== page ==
News

Parents need to do homework on secondary school places as competition intensifies, experts say

Posted on: 2018-10-17 00:00:00

Secondary-aged children walking between classes at their school in Glasgow
Secondary-aged children walking between classes at their school in Glasgow ( Getty )

Parents need to do their homework on secondary school places as entry will be “more highly contested than ever before”, a report has warned.

Ahead of the school application deadline in a fortnight, The Good Schools Guide has estimated that there will be nearly 25,000 more applicants to secondary schools in England than in 2017.

An expert for the parents’ guide has warned that it would be a “waste of time” to apply to a popular school if a child does not match the admissions criteria due to a shortage of places.

Elizabeth Coatman, education consultant at The Good Schools Guide, says that the “slow trickle of new schools and expansions” has failed to provide enough places for the population bulge.

Official government figures released earlier this year showed that secondary schools in England are facing a boom in pupils, with numbers set to rise by more than 600,000 over the next few years.

The Good Schools Guide suggests there has been a 12 per cent increase in the number of applicants to secondary schools in the last five years and the intake in 2019 will be the “largest in decades”.

And the number of successful appeals - particularly in urban areas - from parents is on the decline, the analysis of government statistics says.

“We’ve seen in the most oversubscribed parts of the country that even when your grounds for appeal are reasonable, if the school is already packed to the rafters, the chances of success are slim,” Ms Coatman said:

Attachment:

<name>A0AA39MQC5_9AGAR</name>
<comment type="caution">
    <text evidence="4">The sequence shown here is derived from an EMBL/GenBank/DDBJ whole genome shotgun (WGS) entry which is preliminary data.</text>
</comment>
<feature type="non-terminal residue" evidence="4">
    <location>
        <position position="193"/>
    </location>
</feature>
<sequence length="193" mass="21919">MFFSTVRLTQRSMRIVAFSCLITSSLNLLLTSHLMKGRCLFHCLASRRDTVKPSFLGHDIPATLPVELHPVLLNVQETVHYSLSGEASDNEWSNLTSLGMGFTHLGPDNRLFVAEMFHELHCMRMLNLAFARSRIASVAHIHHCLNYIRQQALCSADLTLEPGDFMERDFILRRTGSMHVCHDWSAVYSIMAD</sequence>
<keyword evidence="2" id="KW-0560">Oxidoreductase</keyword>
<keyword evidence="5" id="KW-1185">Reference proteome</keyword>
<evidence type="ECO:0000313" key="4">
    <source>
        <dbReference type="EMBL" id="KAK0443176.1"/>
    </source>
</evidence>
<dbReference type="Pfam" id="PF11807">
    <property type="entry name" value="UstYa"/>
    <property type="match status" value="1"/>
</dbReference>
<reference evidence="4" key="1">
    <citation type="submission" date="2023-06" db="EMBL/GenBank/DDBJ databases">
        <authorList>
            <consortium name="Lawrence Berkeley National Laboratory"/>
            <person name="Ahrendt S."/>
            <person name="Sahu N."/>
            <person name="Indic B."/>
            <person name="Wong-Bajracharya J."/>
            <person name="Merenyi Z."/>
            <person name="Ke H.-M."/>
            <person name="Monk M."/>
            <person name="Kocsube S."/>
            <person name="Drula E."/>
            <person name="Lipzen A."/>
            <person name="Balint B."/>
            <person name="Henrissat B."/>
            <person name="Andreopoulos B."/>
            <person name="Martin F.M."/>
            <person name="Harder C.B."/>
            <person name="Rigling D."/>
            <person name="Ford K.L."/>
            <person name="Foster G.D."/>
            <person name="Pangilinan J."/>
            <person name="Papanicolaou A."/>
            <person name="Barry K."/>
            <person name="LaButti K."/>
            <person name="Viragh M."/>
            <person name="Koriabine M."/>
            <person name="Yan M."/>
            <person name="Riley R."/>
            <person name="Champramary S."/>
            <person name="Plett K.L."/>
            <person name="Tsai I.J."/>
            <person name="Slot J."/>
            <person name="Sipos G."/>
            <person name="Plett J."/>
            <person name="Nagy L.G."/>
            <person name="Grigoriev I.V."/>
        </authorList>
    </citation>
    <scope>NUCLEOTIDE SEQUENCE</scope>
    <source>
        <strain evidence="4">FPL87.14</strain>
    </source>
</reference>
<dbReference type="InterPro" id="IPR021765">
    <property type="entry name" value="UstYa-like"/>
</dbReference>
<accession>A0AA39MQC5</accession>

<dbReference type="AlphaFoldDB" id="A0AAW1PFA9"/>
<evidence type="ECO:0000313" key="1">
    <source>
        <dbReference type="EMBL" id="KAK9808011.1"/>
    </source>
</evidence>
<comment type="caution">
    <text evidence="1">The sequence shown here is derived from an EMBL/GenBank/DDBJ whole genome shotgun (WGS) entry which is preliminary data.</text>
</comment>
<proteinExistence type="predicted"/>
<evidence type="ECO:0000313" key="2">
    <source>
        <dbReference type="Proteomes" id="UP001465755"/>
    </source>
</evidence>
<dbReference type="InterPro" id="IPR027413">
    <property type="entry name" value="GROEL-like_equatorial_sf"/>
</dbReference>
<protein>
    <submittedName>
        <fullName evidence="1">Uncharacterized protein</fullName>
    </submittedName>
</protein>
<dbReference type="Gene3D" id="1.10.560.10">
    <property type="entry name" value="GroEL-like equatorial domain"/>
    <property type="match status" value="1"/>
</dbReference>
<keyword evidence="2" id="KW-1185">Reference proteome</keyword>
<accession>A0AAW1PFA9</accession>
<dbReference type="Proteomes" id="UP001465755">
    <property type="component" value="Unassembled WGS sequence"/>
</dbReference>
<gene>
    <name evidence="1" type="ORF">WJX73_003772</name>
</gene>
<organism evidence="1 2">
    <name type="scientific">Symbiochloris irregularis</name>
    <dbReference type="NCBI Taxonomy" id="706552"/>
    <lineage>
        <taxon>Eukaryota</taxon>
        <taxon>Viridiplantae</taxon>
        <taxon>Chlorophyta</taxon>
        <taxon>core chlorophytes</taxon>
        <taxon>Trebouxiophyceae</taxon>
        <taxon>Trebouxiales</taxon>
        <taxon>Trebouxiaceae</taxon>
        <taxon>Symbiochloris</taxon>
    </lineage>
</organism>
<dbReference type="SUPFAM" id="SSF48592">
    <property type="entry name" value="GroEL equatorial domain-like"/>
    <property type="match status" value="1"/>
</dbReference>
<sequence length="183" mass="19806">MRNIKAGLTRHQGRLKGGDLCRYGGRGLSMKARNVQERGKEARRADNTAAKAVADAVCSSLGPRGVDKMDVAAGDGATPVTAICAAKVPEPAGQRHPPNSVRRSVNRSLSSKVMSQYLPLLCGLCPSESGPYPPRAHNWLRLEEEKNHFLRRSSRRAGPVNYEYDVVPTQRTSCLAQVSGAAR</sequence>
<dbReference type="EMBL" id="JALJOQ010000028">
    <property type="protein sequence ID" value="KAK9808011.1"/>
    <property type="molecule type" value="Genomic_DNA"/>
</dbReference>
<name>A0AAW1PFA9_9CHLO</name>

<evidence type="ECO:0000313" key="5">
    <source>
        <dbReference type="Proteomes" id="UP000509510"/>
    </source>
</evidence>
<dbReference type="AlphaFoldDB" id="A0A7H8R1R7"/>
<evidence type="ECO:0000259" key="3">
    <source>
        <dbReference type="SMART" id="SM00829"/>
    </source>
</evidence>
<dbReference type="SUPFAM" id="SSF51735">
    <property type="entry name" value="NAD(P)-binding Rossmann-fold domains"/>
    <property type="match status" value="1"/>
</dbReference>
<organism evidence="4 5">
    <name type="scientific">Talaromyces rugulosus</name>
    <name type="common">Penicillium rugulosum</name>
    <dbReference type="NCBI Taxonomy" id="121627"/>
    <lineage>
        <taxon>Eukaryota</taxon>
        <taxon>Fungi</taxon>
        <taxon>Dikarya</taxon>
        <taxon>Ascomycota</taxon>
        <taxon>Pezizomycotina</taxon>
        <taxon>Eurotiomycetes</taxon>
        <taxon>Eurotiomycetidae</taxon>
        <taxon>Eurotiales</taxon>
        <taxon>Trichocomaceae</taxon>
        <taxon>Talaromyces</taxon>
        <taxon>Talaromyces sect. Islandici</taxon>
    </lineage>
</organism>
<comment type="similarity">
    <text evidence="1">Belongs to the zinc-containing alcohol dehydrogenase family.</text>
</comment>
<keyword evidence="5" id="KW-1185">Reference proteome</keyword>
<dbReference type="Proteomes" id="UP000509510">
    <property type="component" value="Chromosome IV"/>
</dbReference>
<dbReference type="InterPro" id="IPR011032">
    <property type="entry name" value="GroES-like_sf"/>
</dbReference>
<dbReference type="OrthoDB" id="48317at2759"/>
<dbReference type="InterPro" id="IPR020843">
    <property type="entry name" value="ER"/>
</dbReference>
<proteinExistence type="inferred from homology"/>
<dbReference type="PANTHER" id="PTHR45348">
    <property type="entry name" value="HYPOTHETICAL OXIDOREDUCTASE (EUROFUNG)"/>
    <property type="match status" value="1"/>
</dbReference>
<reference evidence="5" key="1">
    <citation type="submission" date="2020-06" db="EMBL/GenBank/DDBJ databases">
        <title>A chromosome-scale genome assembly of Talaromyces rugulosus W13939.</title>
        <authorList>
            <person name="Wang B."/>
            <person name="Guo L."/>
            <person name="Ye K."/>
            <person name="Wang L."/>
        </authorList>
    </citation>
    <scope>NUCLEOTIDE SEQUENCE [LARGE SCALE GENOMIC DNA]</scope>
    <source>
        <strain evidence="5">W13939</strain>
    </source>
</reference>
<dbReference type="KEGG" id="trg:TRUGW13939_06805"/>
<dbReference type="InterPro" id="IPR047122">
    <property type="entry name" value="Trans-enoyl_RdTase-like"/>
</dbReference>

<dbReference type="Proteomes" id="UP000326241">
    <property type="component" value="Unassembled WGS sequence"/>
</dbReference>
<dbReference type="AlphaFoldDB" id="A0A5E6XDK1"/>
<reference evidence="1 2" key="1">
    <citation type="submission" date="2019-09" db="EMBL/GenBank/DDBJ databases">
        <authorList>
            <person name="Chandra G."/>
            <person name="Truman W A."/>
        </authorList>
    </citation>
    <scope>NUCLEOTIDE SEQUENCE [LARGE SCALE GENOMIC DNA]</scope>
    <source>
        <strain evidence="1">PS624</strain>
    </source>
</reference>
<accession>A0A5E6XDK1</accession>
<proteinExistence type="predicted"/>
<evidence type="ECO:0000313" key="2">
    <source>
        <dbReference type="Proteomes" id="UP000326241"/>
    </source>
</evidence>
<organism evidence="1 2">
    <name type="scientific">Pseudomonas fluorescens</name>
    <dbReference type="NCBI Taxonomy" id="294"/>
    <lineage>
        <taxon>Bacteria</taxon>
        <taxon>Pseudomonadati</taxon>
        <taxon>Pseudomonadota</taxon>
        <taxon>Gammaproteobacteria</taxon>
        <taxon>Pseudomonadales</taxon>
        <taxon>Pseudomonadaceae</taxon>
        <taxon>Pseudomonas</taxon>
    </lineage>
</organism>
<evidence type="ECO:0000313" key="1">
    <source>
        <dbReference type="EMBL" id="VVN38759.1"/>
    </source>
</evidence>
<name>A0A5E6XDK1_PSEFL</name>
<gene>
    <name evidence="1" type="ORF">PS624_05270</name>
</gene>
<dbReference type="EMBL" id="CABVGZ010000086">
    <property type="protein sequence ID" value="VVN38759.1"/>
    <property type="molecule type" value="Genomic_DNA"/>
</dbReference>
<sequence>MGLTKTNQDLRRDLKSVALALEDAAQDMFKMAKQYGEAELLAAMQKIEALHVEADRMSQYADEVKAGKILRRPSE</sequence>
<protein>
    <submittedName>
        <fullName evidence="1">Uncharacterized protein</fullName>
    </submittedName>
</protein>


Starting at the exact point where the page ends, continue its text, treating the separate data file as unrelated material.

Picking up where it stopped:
The closing date for secondary school applications is in two weeks’ time – on Wednesday October 31.

Speaking ahead of the deadline, Ms Coatman said: “Many parents leave it to the last minute and don’t check individual schools’ entry requirements.

“However much you may want your child to attend a high-performing school, in some parts of the country it would be a waste of time, and a waste of a valuable school choice, to apply unless your child matches the oversubscription criteria, be that to do with geography, religion or ability.”

The guide advises parents to check the admissions criteria on the websites of local authorities and schools to see if they have any chance of a place and to rule out popular schools if it is unlikely.  

It also calls on parents to include at least one school which they would find acceptable where there is a strong chance of getting a place – or risk being allocated an undesirable school far away.


Eleanor Busby, Education Correspondent









Source: Independent


Available on the go

Once you are registered, you can access all of these key benefits straight from your phone. Find us on:

Get it on iTunes Get it on Google Play